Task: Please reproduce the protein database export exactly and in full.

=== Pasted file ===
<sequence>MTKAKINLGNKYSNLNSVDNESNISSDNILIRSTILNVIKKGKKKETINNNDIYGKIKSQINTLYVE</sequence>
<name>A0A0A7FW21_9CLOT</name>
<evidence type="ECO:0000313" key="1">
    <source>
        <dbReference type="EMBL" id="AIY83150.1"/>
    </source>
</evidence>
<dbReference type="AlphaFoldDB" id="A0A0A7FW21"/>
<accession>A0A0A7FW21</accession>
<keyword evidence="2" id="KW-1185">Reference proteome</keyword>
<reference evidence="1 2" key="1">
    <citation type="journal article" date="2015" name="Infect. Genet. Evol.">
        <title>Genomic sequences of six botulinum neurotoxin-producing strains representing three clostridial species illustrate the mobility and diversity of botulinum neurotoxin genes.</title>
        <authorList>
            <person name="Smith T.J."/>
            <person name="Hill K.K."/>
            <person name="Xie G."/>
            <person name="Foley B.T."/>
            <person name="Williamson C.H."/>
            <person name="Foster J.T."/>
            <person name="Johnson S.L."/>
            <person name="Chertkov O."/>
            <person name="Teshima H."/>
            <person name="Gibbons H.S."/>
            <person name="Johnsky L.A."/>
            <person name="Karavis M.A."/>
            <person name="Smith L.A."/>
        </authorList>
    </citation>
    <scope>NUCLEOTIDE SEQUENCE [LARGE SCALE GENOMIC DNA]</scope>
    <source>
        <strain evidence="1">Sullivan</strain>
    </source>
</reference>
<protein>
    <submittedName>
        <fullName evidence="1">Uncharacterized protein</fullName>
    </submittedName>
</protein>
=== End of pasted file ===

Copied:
<sequence>MTKAKINLGNKYSNLNSVDNESNISSDNILIRSTILNVIKKGKKKETINNNDIYGKIKSQINTLYVE</sequence>
<name>A0A0A7FW21_9CLOT</name>
<evidence type="ECO:0000313" key="1">
    <source>
        <dbReference type="EMBL" id="AIY83150.1"/>
    </source>
</evidence>
<dbReference type="AlphaFoldDB" id="A0A0A7FW21"/>
<accession>A0A0A7FW21</accession>
<keyword evidence="2" id="KW-1185">Reference proteome</keyword>
<reference evidence="1 2" key="1">
    <citation type="journal article" date="2015" name="Infect. Genet. Evol.">
        <title>Genomic sequences of six botulinum neurotoxin-producing strains representing three clostridial species illustrate the mobility and diversity of botulinum neurotoxin genes.</title>
        <authorList>
            <person name="Smith T.J."/>
            <person name="Hill K.K."/>
            <person name="Xie G."/>
            <person name="Foley B.T."/>
            <person name="Williamson C.H."/>
            <person name="Foster J.T."/>
            <person name="Johnson S.L."/>
            <person name="Chertkov O."/>
            <person name="Teshima H."/>
            <person name="Gibbons H.S."/>
            <person name="Johnsky L.A."/>
            <person name="Karavis M.A."/>
            <person name="Smith L.A."/>
        </authorList>
    </citation>
    <scope>NUCLEOTIDE SEQUENCE [LARGE SCALE GENOMIC DNA]</scope>
    <source>
        <strain evidence="1">Sullivan</strain>
    </source>
</reference>
<protein>
    <submittedName>
        <fullName evidence="1">Uncharacterized protein</fullName>
    </submittedName>
</protein>